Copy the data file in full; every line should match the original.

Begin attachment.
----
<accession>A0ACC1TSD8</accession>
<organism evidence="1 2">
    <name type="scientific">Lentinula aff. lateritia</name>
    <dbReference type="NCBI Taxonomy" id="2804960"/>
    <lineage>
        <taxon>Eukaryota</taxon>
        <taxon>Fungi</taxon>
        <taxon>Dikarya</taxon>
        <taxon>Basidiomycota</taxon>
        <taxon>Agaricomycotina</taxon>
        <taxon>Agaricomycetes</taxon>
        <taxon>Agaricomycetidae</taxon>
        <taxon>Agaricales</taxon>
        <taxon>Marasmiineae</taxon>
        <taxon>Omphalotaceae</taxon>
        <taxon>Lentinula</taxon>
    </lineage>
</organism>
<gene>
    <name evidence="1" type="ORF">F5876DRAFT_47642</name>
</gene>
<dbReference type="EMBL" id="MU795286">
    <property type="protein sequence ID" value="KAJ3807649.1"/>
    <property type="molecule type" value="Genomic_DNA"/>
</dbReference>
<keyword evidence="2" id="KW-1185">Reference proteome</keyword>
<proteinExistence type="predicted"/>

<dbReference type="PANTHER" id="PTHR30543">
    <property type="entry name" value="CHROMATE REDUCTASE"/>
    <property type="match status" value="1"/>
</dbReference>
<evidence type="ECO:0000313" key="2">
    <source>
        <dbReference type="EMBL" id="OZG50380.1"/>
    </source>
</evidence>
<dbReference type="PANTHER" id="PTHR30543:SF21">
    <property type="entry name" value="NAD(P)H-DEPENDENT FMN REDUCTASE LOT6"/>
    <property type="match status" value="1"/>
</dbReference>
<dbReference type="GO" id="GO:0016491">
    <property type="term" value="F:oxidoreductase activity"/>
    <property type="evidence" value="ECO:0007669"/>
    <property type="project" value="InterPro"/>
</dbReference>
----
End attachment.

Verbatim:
<accession>A0ACC1TSD8</accession>
<organism evidence="1 2">
    <name type="scientific">Lentinula aff. lateritia</name>
    <dbReference type="NCBI Taxonomy" id="2804960"/>
    <lineage>
        <taxon>Eukaryota</taxon>
        <taxon>Fungi</taxon>
        <taxon>Dikarya</taxon>
        <taxon>Basidiomycota</taxon>
        <taxon>Agaricomycotina</taxon>
        <taxon>Agaricomycetes</taxon>
        <taxon>Agaricomycetidae</taxon>
        <taxon>Agaricales</taxon>
        <taxon>Marasmiineae</taxon>
        <taxon>Omphalotaceae</taxon>
        <taxon>Lentinula</taxon>
    </lineage>
</organism>
<gene>
    <name evidence="1" type="ORF">F5876DRAFT_47642</name>
</gene>
<dbReference type="EMBL" id="MU795286">
    <property type="protein sequence ID" value="KAJ3807649.1"/>
    <property type="molecule type" value="Genomic_DNA"/>
</dbReference>
<keyword evidence="2" id="KW-1185">Reference proteome</keyword>
<proteinExistence type="predicted"/>

<dbReference type="PANTHER" id="PTHR30543">
    <property type="entry name" value="CHROMATE REDUCTASE"/>
    <property type="match status" value="1"/>
</dbReference>
<evidence type="ECO:0000313" key="2">
    <source>
        <dbReference type="EMBL" id="OZG50380.1"/>
    </source>
</evidence>
<dbReference type="PANTHER" id="PTHR30543:SF21">
    <property type="entry name" value="NAD(P)H-DEPENDENT FMN REDUCTASE LOT6"/>
    <property type="match status" value="1"/>
</dbReference>
<dbReference type="GO" id="GO:0016491">
    <property type="term" value="F:oxidoreductase activity"/>
    <property type="evidence" value="ECO:0007669"/>
    <property type="project" value="InterPro"/>
</dbReference>